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[photo] The Second Meetinghouse at the Mount Lebanon Shaker Village was the spiritual center of the community
Courtesy of Mount Lebanon Shaker Village

The Mount Lebanon Shaker Society, now the Shaker Museum/Mount Lebanon, in New Lebanon, New York, was the largest and most industrious Shaker community from 1785 until 1947, and the spiritual center of Shaker society in the United States. In the wake of the death of Mother Ann Lee in 1784, the United Society of Believers came under the leadership of Father James Whittaker. In turn, Whittaker established a new era of Shakerism by founding an entirely original community, one which would ideally become the center of Shaker ideology in America. With construction beginning in 1785, the Shakers of Mount Lebanon soon developed into the society that Whittaker envisioned, a model for all other Believer Societies to follow. At its peak, Mount Lebanon consisted of 600 members and hundreds of buildings spread out over 6,000 acres. The community was know as "New Lebanon" (for the adjacent town of New Lebanon) until 1861 when the Federal government officially recognized it as "Mount Lebanon" and granted the Shakers an independent post office.

[photo] Characteristic brick Shaker building found at Mount Lebanon--a Brothers' Shop
Courtesy of Mount Lebanon Shaker Village

In addition to being a spiritual model, Mount Lebanon also became an architectural model. Father Joseph Meachum (Whittaker's replacement), developed Mount Lebanon and standardized his plans for subsequent communities. The first Meetinghouse, built in 1785, was not only the first building at Mount Lebanon, but also the first Shaker Meetinghouse in America. Construction expanded linearly from the Meetinghouse as multiple buildings were designed and erected to provide living and working quarters for the eight families that comprised the community. Setting the precedent for all other communities to come, Mount Lebanon buildings maintained a characteristic form based on simplicity and functionalism. One such example is the Second Meetinghouse, built in 1824. Designed to accommodate the peculiar requirements of the Shaker religion, the building had an arched roof and five entryways, with the left door for Brothers, the middle for Elders, the right for Sisters, and two on the East side for non-Shakers. Unusual Shaker architecture can also be found at Mount Lebanon. The Ministry House and the Main Dwelling, built much later than most Shaker buildings in 1875, reflect the external influence of the Victorian style. These buildings were unique within the Shaker society, and reflect the pervasive nature of this late 19th-century architectural style.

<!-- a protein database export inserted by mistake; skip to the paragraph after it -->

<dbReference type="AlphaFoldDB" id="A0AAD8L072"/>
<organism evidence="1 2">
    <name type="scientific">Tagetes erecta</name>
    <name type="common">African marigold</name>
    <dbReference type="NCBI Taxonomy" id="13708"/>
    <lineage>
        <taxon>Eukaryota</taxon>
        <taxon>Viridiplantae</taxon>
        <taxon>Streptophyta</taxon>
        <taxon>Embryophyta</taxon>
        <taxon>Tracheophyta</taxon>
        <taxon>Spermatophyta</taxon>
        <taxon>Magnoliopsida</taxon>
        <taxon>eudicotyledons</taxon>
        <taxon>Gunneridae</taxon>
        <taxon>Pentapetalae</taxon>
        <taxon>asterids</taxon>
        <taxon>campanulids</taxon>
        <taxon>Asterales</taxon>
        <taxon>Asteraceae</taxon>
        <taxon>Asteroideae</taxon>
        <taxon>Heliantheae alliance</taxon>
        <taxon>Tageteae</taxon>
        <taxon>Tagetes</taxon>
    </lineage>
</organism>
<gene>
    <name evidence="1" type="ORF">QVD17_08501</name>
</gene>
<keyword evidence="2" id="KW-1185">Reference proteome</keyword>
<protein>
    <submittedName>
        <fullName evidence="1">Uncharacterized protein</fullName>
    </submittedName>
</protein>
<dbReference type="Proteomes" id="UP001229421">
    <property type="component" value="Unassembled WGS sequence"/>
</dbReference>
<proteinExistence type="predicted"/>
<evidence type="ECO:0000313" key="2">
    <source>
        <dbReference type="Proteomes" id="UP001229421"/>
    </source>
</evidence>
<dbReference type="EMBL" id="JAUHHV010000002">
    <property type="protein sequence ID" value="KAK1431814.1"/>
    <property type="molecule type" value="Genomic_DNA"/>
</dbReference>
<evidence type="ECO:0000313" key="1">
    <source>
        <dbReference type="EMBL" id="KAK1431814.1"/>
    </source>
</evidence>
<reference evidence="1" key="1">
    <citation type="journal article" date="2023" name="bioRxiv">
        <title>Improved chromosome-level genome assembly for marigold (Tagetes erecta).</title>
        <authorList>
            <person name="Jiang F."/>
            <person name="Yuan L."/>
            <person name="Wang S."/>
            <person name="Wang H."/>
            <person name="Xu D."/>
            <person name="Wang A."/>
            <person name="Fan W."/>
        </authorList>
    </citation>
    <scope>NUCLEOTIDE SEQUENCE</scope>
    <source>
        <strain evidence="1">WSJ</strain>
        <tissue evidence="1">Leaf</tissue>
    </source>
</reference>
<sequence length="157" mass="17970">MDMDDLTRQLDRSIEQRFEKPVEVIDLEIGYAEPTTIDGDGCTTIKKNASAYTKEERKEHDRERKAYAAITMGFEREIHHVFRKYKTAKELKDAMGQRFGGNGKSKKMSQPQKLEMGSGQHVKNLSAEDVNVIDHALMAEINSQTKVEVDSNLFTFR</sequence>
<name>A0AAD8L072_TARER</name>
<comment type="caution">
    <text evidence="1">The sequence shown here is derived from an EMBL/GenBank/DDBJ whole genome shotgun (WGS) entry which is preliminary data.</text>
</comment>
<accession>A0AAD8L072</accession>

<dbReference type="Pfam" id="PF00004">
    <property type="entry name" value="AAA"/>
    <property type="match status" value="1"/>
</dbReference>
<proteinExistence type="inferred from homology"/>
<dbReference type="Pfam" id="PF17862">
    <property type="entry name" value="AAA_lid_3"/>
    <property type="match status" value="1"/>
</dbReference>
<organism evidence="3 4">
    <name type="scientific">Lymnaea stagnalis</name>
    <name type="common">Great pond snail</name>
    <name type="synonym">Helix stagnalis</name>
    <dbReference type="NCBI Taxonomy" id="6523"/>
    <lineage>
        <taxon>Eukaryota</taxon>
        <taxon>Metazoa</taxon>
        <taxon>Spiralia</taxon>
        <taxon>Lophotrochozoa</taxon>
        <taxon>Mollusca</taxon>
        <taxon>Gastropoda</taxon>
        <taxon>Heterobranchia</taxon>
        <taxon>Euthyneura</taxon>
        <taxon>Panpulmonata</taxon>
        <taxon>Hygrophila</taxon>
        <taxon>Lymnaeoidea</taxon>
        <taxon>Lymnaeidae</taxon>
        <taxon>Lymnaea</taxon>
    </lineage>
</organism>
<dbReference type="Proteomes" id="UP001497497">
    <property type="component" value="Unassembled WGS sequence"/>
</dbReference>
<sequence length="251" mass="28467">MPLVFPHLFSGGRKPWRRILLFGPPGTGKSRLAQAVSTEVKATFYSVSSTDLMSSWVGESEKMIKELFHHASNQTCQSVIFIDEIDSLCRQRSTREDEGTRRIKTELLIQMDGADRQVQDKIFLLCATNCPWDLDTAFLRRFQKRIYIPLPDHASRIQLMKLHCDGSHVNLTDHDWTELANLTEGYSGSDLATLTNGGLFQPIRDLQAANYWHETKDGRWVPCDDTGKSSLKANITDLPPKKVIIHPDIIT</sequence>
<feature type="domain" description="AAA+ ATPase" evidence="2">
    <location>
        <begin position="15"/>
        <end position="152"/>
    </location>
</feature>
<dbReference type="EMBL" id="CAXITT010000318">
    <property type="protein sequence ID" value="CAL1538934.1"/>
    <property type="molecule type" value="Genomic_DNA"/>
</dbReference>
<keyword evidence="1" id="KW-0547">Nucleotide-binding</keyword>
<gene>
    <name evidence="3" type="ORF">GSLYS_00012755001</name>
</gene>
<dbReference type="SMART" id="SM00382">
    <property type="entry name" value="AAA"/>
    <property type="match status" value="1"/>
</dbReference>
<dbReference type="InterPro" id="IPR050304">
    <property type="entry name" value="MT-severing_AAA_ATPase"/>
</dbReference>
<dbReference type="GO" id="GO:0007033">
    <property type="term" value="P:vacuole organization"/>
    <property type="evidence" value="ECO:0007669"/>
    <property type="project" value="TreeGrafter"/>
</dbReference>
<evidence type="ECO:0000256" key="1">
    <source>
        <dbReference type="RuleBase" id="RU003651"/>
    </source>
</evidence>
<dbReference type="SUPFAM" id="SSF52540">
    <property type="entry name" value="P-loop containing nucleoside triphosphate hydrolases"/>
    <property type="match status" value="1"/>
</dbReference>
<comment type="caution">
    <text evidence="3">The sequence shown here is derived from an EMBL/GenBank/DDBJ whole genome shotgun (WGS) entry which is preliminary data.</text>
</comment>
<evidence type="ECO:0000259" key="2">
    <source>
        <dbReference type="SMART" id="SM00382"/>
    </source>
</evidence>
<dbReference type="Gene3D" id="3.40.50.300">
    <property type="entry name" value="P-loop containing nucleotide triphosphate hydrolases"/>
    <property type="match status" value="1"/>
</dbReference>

Mount Lebanon also set precedents for commercial and industrial activity. Seed production, patent medicines and chair manufacturing were among the many lucrative industries that supported the community. During Mount Lebanon's most active period, several hundred institutional buildings served the Shakers' domestic, industrial and agricultural needs. However, by the early 1930s, Shaker influence in the area had all but vanished, with the last Mount Lebanon Shaker dying in 1947. Over the following years, the village was broken into three sections and sold. Today, known as the Shaker Museum/Mount Lebanon, the site hosts walking tours and a museum. The impressive remains of the North Family's Great Stone Barn give testimony to the importance of the village's agricultural industry, its economic success, and the vision of the community. In December of 2014 a grant was awarded for the restoration of the barn.

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The Mount Lebanon Shaker Society, a National Historic Landmark, is located along US Rte. 20, in New Lebanon, New York. Walking tours guide visitors to the North, Center and Church Family buildings, including the great arch-roofed Meetinghouse. For more information visit their website.

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